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Grade 2 Portfolios – “My Many Colored Days”

This project is a great way to use last year’s broken crayons! You can even assign students the job of peeling paper off the broken crayons just for this purpose…. some kids LOVE to do this!!

“My Many Colored Days”, written (but not illustrated) by the beloved Dr. Seuss, is the inspiration for my Grade 2 portfolio lesson. Dr. Seuss wrote this text more than 20 years before his death, but wanted someone else to illustrate it. After his death at age 87, his widow brought the text to his editor, who found artists Steve Johnson and Lou Francer to successfully capture the effect Dr. Seuss had hoped for. In this beautifully illustrated book, feelings and moods are compared to a spectrum of colors in a way that both kids and adults can relate to.
Second graders will use both positive and negative space, along with the familiar technique of crayon resist, to make their portfolios reflect their own unique feelings and moods:
1. Fold a 4″x6″ index card in half “the hot dog way” (lengthwise) and draw a simple “gingerbread-style” person on the fold.
2. Cut out and save both the positive and negative shapes.
3. Using a crayon, draw a horizontal line across the middle of your portfolio. No need to use a ruler – you don’t need to measure anything and it doesn’t even have to be straight!
4. Now draw two somewhat “vertical” lines (they can be a little slanted) so that the front of your portfolio is divided into six sections. Use a different color for each line.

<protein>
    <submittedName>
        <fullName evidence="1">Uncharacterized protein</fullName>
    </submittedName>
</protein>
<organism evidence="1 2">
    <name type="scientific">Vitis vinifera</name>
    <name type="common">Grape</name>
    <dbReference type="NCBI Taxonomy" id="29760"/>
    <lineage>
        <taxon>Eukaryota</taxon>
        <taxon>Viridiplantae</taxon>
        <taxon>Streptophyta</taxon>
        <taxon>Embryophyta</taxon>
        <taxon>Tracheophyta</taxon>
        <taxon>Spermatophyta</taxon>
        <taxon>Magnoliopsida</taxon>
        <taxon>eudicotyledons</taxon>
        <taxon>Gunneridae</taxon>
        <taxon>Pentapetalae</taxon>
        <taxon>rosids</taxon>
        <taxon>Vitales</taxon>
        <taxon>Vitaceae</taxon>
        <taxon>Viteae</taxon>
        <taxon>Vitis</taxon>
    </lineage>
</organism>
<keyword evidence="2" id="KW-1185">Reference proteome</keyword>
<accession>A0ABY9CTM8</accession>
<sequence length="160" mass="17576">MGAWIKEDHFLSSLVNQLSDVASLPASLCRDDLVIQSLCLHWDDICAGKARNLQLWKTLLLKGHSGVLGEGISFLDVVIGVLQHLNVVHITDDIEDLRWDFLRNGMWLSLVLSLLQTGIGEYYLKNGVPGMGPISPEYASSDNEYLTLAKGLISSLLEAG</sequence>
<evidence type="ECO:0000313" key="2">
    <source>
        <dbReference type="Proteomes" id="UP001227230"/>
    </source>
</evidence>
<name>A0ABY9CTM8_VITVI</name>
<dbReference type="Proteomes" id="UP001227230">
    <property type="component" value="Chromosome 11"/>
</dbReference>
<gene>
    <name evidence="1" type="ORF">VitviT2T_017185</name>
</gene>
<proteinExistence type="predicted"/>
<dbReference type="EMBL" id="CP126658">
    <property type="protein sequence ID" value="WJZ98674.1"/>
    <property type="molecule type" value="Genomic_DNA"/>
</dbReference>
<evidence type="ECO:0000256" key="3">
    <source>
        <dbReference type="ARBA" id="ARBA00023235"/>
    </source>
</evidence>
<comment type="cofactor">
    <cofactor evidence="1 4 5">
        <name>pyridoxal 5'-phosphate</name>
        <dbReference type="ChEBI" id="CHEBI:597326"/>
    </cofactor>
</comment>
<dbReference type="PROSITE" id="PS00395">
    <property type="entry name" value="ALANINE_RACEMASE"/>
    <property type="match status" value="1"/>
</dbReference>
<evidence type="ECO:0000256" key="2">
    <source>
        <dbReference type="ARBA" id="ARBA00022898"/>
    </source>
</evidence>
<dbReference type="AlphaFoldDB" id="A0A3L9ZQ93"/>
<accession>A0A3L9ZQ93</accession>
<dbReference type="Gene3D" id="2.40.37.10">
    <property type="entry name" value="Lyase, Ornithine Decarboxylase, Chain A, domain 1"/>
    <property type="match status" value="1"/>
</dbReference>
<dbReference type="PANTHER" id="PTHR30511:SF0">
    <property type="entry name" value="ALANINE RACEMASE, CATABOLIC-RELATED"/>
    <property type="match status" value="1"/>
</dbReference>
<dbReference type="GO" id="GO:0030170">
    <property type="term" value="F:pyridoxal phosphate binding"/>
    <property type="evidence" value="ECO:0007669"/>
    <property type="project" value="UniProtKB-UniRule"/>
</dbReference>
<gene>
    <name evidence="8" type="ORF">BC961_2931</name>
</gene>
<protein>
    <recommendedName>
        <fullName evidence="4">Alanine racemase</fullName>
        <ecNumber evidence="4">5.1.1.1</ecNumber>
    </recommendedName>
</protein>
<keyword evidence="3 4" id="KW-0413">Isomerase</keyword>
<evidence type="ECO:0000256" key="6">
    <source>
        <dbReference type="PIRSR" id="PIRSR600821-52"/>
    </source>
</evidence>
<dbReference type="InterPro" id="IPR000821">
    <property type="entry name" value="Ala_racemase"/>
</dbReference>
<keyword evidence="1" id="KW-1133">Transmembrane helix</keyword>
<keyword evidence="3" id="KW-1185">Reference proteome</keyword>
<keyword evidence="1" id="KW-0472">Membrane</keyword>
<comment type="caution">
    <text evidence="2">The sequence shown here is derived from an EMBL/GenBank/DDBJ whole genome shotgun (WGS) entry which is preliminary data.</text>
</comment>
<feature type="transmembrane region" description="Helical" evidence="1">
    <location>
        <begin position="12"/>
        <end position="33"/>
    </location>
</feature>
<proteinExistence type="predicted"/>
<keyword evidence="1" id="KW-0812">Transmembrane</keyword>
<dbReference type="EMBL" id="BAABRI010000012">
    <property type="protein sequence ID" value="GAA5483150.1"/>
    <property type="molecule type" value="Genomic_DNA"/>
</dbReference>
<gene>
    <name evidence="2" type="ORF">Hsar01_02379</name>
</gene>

5. Place your cut-out person inside the portfolio and use the side of a broken crayon (with paper removed) to make a texture rubbing of it.
6. Change colors and move your person to a new spot and make another rubbing. It’s okay (and actually desirable) to have the people overlap into different sections. You can use both your positive and negative shapes to make your rubbings.
7. Keep changing colors and making new rubbings until you have at least 7 or 8 “people” on the front of your portfolio.
8. Using watercolors, paint each person, but change colors when a person crosses over into a new section. Paint all the people this way.
9. After you’ve painted all of your people, paint the background of each section a different color than any of the colors you used on the people in it, and a different color than the other backgrounds next to it. Experiment with mixing new colors to reflect your different moods and feelings!
10. Finally, use a black UF Sharpie to add expressions to each of your faces, to go with the colors you painted them.

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